I’ve been on a big Decadence Comics kick lately. They are an art collective from London and Athens, respectively, spear-headed by two artists named Lando and Stathis Tsemberlidis. They each bring their own flavors to a extremely well conceived but disturbing gumbo.
They put out sci-fi collections of their own work and anthologies with other artists that focus on the more the expansive, brutal, and philosophical ideas that seem to be slightly out of vogue in current pop culture. These aren’t your typical star wars hero narratives. Triangle headed gods drown their families on floating space temples in order to transcend to the next dimension. Empty shopping malls house scattered survivors, searching for a drop of water. Space explorers land on a foreign planet and begin battling the reanimated skeletons of the last explorers. There’s a very realistic and menacing feeling of constant collapse and decay. Like you’re never truly safe, even though you’re the only person left in an empty broken city.
A common theme is a current of physical realism in the work of Lando especially. The timing of his comics are motion to motion, movement to movement, giving you the feeling of being ‘ground level’. The time is now and there is very little dialogue to shelter you from the visceral nature of his story-telling. Its a very cinematic feel, which is in direct opposition to the fussy, flat and purposefully unpleasant line-drawing technique he employs. the realism of the figures and their movement give the violence in his work a special feeling of dread and brutality. The baddies feel scary (though maybe they aren’t baddies? Typically, thats for us to decide) One particular thing I really appreciate in his work in the attention to detail. Upon finding a group of survivors in an abandoned building, we briefly see the tarp they set up and hunting supplies they created. It adds to a sense that Lando’s reporting what happened, rather than making it up.
I’m always pleased when I find artists collaborating like this. They both have found a common ground that is not identical but is equilaterally fruitful. Each reenforces the other. and adds a crucial element to the narrative whole, both visually and in terms of thematics.
I’m more into Lando’s work at present, so I hope you’ll forgive any imbalance in attention, dear reader. In short, Lando’s work feels more grounded and episodic. It’s quite linear and feels familiar. There’s a very well rendered physicality in the action and movement in his work that truly sets it apart from peers. I keep returning to it to see how he pulls it off and it almost feels like a magic trick. I think a lot of it is to do with his use of negative space as well, which is always a well considered element in the compositions.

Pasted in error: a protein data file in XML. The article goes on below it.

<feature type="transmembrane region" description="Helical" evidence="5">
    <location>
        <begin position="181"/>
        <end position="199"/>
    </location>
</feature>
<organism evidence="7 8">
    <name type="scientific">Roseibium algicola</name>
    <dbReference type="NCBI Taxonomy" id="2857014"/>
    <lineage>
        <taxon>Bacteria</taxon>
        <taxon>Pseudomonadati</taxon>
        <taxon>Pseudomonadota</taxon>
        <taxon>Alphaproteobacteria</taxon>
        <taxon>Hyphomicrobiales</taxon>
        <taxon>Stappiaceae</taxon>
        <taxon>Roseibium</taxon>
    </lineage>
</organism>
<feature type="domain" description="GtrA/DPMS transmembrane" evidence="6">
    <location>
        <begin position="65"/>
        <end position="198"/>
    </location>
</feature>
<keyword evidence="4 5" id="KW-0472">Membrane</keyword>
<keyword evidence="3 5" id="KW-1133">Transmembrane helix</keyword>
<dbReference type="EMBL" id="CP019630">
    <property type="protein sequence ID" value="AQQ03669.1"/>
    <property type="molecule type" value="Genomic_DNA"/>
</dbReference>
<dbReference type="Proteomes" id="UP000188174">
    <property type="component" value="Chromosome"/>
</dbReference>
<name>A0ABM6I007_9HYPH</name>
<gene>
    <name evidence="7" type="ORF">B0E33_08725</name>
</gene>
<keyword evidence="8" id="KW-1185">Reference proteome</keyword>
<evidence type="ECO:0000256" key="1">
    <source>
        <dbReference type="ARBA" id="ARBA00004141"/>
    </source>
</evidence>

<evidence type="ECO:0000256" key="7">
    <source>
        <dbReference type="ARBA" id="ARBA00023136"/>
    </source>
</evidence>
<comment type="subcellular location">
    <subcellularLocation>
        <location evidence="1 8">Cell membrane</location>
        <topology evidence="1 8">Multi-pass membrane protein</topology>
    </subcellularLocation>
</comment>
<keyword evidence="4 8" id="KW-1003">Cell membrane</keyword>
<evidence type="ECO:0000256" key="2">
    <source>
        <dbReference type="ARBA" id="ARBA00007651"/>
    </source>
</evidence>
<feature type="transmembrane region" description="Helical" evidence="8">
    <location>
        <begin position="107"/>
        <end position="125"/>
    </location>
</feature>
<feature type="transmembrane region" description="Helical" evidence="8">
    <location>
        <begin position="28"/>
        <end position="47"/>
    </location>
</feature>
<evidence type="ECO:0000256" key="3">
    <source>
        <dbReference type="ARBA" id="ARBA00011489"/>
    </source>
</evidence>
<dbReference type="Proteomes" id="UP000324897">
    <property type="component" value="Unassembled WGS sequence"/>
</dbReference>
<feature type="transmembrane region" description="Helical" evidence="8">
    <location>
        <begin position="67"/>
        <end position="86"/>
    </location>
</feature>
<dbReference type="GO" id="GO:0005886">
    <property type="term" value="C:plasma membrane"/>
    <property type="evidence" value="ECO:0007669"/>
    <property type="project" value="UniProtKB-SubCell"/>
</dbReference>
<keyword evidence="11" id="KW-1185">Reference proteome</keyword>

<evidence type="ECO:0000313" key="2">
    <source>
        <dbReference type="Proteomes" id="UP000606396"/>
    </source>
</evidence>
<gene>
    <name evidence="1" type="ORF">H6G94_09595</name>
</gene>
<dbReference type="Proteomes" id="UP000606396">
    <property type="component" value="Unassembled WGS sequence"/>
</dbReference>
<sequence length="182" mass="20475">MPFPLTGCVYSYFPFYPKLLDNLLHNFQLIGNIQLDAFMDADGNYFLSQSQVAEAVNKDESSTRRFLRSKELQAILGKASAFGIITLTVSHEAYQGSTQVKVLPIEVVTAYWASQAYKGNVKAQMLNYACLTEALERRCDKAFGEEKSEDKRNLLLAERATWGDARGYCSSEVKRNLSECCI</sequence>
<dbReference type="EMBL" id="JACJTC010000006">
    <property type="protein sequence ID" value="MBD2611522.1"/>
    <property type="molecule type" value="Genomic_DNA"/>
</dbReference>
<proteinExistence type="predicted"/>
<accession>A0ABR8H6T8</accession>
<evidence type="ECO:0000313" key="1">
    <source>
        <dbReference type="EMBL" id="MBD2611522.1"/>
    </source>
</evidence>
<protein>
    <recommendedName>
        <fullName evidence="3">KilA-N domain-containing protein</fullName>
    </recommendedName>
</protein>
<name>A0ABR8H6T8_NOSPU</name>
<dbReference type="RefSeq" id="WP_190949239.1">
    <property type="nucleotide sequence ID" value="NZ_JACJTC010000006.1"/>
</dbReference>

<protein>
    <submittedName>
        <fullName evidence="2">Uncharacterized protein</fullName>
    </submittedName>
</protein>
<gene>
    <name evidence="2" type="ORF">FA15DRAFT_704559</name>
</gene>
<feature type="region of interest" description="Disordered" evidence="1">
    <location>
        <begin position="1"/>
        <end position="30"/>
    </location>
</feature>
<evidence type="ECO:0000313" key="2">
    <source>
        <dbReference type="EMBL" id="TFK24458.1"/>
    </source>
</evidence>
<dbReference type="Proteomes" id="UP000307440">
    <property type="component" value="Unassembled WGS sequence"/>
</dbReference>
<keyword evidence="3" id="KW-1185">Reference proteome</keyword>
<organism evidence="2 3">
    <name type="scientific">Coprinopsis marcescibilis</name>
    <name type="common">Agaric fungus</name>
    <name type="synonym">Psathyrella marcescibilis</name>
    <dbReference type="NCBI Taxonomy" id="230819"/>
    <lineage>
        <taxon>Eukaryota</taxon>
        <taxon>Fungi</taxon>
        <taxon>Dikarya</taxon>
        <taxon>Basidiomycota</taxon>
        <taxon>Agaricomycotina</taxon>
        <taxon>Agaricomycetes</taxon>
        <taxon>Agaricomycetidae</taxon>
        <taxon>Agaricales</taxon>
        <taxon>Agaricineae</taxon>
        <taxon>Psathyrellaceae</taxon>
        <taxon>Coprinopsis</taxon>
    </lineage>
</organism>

Stathis tends to go into the lucid dream logic dimension, with similarly silent creatures enduring bizarre episodes that still somehow adhere to some kind of unconscious universal anti-logic (very much like David Lynch, in that respect).
There’s a kind of vicious black humor in the mix as well, which can be overshadowed by the larger (often disturbing) themes they work with, that I think helps the pill go down. The name Decadence itself has a snappy mocking tone. Reading stuff like this can sometimes be a exercise in self-flagellation, but their humor creates welcome breaks from the more difficult passages.
I’m not sure if the design work for their comics is more one than the other, or if it’s collaborative, but they do very cool and cheeky things emulating old sci-fi paperbacks, classroom text books, and role-playing manuals. It gives the whole line-up of work a distinct identity.
They are mysterious, super ambitious, and cinematic. They also seem hardcore about what they are doing, which I really respect and I’m frankly envious of. There is an impossible coolness about all their work.
Both artists contribute to a weird whole that feels genuine, thrilling, and bizarre. With so little dialogue, but so much obvious attention and meaning put into the work, you find yourself filling the blanks and adding yourself to the narrative. To me, thats expert level comic creation and a great example of what makes the medium singular. At first glance, the art can seem so flat and purposefully unpleasant, that its almost a dare to enjoy it. A deserved middle finger. It’s so precise and faint, that it can seem impersonal. But once you dig in, it's lively, vital, and hugely kinetic. And the larger themes that weave through their work, involving power, class, gods, space and all the big intangible and hard ideas you could want.
Highly recommended! (start with Gardens of Glass, in my opinion)